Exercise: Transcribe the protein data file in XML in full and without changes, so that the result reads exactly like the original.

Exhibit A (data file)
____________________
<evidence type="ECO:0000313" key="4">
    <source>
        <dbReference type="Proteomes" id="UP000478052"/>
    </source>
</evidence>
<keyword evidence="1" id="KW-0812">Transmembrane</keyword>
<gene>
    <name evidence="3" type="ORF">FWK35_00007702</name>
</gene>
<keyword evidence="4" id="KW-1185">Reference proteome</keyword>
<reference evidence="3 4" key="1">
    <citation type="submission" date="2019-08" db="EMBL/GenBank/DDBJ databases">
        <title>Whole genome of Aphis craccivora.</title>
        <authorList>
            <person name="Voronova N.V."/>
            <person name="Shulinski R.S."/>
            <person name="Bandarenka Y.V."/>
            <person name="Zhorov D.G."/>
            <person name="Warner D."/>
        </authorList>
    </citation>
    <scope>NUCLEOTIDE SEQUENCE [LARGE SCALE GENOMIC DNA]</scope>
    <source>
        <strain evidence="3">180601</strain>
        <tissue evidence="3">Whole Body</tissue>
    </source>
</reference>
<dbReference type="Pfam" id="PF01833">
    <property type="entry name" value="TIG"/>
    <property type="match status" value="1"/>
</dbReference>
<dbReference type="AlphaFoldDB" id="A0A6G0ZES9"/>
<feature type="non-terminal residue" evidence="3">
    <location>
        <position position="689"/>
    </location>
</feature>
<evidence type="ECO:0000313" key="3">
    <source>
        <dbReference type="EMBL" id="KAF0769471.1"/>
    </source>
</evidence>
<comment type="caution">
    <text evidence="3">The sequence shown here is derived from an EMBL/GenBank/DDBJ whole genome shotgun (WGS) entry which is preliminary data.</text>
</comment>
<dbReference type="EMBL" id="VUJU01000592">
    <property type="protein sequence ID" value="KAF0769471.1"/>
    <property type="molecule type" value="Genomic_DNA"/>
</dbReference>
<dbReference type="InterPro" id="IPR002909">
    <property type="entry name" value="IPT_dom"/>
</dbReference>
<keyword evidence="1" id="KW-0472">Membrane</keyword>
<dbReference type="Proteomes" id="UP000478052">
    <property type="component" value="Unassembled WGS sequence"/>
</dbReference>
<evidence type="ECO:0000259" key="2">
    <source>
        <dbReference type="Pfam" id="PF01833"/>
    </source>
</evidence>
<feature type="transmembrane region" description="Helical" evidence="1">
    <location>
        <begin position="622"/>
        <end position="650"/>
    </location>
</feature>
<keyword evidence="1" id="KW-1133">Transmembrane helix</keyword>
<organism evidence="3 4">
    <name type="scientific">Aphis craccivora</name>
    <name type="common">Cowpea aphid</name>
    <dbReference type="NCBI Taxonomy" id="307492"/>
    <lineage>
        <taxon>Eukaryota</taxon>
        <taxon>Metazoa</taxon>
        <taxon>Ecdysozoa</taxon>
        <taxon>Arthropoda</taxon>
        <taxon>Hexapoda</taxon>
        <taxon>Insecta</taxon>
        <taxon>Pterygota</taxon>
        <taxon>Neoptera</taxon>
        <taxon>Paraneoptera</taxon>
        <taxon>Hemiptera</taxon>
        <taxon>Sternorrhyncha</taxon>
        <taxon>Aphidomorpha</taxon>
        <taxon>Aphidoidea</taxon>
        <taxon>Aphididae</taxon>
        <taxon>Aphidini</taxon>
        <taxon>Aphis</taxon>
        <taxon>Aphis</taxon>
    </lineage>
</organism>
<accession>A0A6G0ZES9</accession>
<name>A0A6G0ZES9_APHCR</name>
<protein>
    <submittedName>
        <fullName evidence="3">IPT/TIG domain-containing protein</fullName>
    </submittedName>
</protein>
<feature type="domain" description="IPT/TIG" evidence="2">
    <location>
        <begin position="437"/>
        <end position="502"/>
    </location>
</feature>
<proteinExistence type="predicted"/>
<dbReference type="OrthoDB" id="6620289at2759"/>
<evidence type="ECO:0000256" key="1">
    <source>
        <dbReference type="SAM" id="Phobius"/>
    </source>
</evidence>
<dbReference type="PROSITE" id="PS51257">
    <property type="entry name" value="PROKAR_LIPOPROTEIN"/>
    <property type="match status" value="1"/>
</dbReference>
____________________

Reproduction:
<evidence type="ECO:0000313" key="4">
    <source>
        <dbReference type="Proteomes" id="UP000478052"/>
    </source>
</evidence>
<keyword evidence="1" id="KW-0812">Transmembrane</keyword>
<gene>
    <name evidence="3" type="ORF">FWK35_00007702</name>
</gene>
<keyword evidence="4" id="KW-1185">Reference proteome</keyword>
<reference evidence="3 4" key="1">
    <citation type="submission" date="2019-08" db="EMBL/GenBank/DDBJ databases">
        <title>Whole genome of Aphis craccivora.</title>
        <authorList>
            <person name="Voronova N.V."/>
            <person name="Shulinski R.S."/>
            <person name="Bandarenka Y.V."/>
            <person name="Zhorov D.G."/>
            <person name="Warner D."/>
        </authorList>
    </citation>
    <scope>NUCLEOTIDE SEQUENCE [LARGE SCALE GENOMIC DNA]</scope>
    <source>
        <strain evidence="3">180601</strain>
        <tissue evidence="3">Whole Body</tissue>
    </source>
</reference>
<dbReference type="Pfam" id="PF01833">
    <property type="entry name" value="TIG"/>
    <property type="match status" value="1"/>
</dbReference>
<dbReference type="AlphaFoldDB" id="A0A6G0ZES9"/>
<feature type="non-terminal residue" evidence="3">
    <location>
        <position position="689"/>
    </location>
</feature>
<evidence type="ECO:0000313" key="3">
    <source>
        <dbReference type="EMBL" id="KAF0769471.1"/>
    </source>
</evidence>
<comment type="caution">
    <text evidence="3">The sequence shown here is derived from an EMBL/GenBank/DDBJ whole genome shotgun (WGS) entry which is preliminary data.</text>
</comment>
<dbReference type="EMBL" id="VUJU01000592">
    <property type="protein sequence ID" value="KAF0769471.1"/>
    <property type="molecule type" value="Genomic_DNA"/>
</dbReference>
<dbReference type="InterPro" id="IPR002909">
    <property type="entry name" value="IPT_dom"/>
</dbReference>
<keyword evidence="1" id="KW-0472">Membrane</keyword>
<dbReference type="Proteomes" id="UP000478052">
    <property type="component" value="Unassembled WGS sequence"/>
</dbReference>
<evidence type="ECO:0000259" key="2">
    <source>
        <dbReference type="Pfam" id="PF01833"/>
    </source>
</evidence>
<feature type="transmembrane region" description="Helical" evidence="1">
    <location>
        <begin position="622"/>
        <end position="650"/>
    </location>
</feature>
<keyword evidence="1" id="KW-1133">Transmembrane helix</keyword>
<organism evidence="3 4">
    <name type="scientific">Aphis craccivora</name>
    <name type="common">Cowpea aphid</name>
    <dbReference type="NCBI Taxonomy" id="307492"/>
    <lineage>
        <taxon>Eukaryota</taxon>
        <taxon>Metazoa</taxon>
        <taxon>Ecdysozoa</taxon>
        <taxon>Arthropoda</taxon>
        <taxon>Hexapoda</taxon>
        <taxon>Insecta</taxon>
        <taxon>Pterygota</taxon>
        <taxon>Neoptera</taxon>
        <taxon>Paraneoptera</taxon>
        <taxon>Hemiptera</taxon>
        <taxon>Sternorrhyncha</taxon>
        <taxon>Aphidomorpha</taxon>
        <taxon>Aphidoidea</taxon>
        <taxon>Aphididae</taxon>
        <taxon>Aphidini</taxon>
        <taxon>Aphis</taxon>
        <taxon>Aphis</taxon>
    </lineage>
</organism>
<accession>A0A6G0ZES9</accession>
<name>A0A6G0ZES9_APHCR</name>
<protein>
    <submittedName>
        <fullName evidence="3">IPT/TIG domain-containing protein</fullName>
    </submittedName>
</protein>
<feature type="domain" description="IPT/TIG" evidence="2">
    <location>
        <begin position="437"/>
        <end position="502"/>
    </location>
</feature>
<proteinExistence type="predicted"/>
<dbReference type="OrthoDB" id="6620289at2759"/>
<evidence type="ECO:0000256" key="1">
    <source>
        <dbReference type="SAM" id="Phobius"/>
    </source>
</evidence>
<dbReference type="PROSITE" id="PS51257">
    <property type="entry name" value="PROKAR_LIPOPROTEIN"/>
    <property type="match status" value="1"/>
</dbReference>